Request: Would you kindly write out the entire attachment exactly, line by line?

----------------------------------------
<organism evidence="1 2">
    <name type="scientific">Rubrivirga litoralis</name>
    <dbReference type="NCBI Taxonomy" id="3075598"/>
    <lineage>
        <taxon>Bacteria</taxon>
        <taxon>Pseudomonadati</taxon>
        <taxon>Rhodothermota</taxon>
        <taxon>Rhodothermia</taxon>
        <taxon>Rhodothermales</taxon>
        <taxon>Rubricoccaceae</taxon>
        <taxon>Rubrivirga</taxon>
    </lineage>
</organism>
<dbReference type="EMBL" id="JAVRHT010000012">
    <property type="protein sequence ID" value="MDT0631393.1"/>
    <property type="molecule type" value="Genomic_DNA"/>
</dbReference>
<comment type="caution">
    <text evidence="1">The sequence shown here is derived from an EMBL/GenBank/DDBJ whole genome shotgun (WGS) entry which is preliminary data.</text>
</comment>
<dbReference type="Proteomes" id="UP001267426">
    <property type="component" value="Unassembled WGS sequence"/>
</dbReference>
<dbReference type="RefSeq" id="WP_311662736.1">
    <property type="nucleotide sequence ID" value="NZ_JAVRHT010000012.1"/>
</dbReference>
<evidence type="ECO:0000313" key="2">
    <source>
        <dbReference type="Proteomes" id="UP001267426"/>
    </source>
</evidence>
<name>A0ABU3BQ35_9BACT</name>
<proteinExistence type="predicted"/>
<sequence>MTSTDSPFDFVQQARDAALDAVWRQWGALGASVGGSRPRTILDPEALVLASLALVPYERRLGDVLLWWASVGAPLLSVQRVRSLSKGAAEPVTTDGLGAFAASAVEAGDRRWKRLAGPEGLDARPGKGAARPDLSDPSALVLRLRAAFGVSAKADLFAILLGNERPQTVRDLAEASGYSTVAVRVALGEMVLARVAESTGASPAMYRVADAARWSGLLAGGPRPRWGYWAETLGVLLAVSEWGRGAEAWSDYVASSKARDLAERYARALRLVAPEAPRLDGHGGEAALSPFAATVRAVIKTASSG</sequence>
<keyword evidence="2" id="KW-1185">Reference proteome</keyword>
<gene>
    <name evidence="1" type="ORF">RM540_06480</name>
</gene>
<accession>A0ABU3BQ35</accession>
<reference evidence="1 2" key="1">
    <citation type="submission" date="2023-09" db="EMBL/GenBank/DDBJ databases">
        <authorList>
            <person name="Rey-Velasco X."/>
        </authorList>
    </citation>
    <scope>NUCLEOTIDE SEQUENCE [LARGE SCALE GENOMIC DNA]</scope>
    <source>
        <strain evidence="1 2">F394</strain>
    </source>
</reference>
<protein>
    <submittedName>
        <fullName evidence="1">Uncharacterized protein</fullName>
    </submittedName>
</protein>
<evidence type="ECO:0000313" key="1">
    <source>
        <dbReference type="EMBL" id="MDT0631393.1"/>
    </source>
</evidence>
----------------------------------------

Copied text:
<organism evidence="1 2">
    <name type="scientific">Rubrivirga litoralis</name>
    <dbReference type="NCBI Taxonomy" id="3075598"/>
    <lineage>
        <taxon>Bacteria</taxon>
        <taxon>Pseudomonadati</taxon>
        <taxon>Rhodothermota</taxon>
        <taxon>Rhodothermia</taxon>
        <taxon>Rhodothermales</taxon>
        <taxon>Rubricoccaceae</taxon>
        <taxon>Rubrivirga</taxon>
    </lineage>
</organism>
<dbReference type="EMBL" id="JAVRHT010000012">
    <property type="protein sequence ID" value="MDT0631393.1"/>
    <property type="molecule type" value="Genomic_DNA"/>
</dbReference>
<comment type="caution">
    <text evidence="1">The sequence shown here is derived from an EMBL/GenBank/DDBJ whole genome shotgun (WGS) entry which is preliminary data.</text>
</comment>
<dbReference type="Proteomes" id="UP001267426">
    <property type="component" value="Unassembled WGS sequence"/>
</dbReference>
<dbReference type="RefSeq" id="WP_311662736.1">
    <property type="nucleotide sequence ID" value="NZ_JAVRHT010000012.1"/>
</dbReference>
<evidence type="ECO:0000313" key="2">
    <source>
        <dbReference type="Proteomes" id="UP001267426"/>
    </source>
</evidence>
<name>A0ABU3BQ35_9BACT</name>
<proteinExistence type="predicted"/>
<sequence>MTSTDSPFDFVQQARDAALDAVWRQWGALGASVGGSRPRTILDPEALVLASLALVPYERRLGDVLLWWASVGAPLLSVQRVRSLSKGAAEPVTTDGLGAFAASAVEAGDRRWKRLAGPEGLDARPGKGAARPDLSDPSALVLRLRAAFGVSAKADLFAILLGNERPQTVRDLAEASGYSTVAVRVALGEMVLARVAESTGASPAMYRVADAARWSGLLAGGPRPRWGYWAETLGVLLAVSEWGRGAEAWSDYVASSKARDLAERYARALRLVAPEAPRLDGHGGEAALSPFAATVRAVIKTASSG</sequence>
<keyword evidence="2" id="KW-1185">Reference proteome</keyword>
<gene>
    <name evidence="1" type="ORF">RM540_06480</name>
</gene>
<accession>A0ABU3BQ35</accession>
<reference evidence="1 2" key="1">
    <citation type="submission" date="2023-09" db="EMBL/GenBank/DDBJ databases">
        <authorList>
            <person name="Rey-Velasco X."/>
        </authorList>
    </citation>
    <scope>NUCLEOTIDE SEQUENCE [LARGE SCALE GENOMIC DNA]</scope>
    <source>
        <strain evidence="1 2">F394</strain>
    </source>
</reference>
<protein>
    <submittedName>
        <fullName evidence="1">Uncharacterized protein</fullName>
    </submittedName>
</protein>
<evidence type="ECO:0000313" key="1">
    <source>
        <dbReference type="EMBL" id="MDT0631393.1"/>
    </source>
</evidence>